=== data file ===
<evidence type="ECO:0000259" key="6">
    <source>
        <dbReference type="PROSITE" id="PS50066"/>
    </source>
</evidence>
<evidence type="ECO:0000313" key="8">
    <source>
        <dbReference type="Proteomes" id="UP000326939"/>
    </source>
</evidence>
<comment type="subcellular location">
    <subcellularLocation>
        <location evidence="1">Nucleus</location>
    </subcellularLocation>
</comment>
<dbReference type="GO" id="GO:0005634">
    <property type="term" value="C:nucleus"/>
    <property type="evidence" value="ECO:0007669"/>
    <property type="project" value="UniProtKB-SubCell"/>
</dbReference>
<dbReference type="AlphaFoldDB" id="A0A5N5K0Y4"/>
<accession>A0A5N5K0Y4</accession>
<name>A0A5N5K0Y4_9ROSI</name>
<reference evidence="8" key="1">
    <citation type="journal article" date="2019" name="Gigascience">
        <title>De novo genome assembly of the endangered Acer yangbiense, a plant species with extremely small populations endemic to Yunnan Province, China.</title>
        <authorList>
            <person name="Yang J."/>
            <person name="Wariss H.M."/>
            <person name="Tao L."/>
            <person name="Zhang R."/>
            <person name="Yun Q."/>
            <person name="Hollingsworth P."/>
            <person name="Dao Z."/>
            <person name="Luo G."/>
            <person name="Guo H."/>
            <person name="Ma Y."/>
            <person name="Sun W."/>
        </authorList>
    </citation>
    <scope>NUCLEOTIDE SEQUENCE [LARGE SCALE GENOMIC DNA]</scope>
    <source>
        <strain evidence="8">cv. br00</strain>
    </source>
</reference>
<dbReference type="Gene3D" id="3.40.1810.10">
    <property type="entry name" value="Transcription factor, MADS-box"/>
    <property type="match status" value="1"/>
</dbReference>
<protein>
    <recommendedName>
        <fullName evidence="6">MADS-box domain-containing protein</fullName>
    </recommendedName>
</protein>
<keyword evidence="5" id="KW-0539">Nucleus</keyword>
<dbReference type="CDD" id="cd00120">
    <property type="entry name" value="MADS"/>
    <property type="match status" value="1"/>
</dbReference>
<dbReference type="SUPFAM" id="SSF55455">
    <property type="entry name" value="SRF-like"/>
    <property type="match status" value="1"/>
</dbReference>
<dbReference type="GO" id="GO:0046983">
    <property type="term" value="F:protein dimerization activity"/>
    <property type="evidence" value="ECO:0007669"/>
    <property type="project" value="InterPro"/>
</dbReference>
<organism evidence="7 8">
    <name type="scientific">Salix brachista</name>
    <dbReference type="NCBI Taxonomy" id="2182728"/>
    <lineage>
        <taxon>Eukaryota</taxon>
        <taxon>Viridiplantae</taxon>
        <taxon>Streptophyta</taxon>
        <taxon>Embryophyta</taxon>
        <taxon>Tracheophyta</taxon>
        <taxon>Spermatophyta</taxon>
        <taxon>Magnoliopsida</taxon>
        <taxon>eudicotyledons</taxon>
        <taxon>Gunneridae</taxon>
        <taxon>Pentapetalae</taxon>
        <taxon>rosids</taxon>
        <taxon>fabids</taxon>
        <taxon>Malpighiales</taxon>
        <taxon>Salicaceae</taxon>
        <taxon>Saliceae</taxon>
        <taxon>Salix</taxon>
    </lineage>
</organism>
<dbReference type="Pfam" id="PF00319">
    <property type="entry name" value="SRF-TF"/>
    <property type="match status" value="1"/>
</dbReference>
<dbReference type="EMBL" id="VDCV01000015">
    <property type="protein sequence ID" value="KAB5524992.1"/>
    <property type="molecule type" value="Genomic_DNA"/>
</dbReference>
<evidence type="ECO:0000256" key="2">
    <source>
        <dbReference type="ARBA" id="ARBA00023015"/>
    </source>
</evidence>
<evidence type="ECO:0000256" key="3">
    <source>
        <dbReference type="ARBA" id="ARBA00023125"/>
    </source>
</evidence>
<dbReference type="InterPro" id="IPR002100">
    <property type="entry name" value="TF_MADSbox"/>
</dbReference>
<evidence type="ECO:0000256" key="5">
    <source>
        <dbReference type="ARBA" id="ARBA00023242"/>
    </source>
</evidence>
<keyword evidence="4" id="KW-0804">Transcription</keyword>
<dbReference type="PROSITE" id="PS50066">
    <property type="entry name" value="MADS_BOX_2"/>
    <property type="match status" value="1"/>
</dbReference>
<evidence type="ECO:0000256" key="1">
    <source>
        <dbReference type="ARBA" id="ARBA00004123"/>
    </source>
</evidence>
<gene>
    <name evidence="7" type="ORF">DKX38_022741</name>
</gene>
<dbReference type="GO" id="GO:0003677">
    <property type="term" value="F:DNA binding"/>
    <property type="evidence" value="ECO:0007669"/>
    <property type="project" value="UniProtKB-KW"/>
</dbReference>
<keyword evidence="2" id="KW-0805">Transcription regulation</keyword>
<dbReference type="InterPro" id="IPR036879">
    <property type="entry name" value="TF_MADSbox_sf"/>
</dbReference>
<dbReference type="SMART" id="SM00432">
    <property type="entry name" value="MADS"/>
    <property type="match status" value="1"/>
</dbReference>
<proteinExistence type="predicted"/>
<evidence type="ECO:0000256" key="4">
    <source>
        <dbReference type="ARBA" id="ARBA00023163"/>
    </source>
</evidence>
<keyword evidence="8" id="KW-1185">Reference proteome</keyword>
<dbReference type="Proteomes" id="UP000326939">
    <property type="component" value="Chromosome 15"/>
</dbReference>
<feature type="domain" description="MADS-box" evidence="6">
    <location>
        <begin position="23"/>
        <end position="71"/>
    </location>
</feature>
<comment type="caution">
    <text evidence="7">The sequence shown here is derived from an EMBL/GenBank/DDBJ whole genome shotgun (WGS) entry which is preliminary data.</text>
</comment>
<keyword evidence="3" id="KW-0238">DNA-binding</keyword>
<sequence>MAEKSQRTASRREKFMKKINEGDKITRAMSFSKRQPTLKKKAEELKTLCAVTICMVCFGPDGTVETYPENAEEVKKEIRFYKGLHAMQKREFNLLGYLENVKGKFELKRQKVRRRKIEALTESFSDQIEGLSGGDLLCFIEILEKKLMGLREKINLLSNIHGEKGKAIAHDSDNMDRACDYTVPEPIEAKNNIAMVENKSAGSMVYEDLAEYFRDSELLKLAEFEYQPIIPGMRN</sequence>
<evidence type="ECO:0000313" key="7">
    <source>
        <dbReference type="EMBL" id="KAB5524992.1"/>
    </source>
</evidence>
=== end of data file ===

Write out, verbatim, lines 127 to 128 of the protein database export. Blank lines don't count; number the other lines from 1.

<gene>
    <name evidence="7" type="ORF">DKX38_022741</name>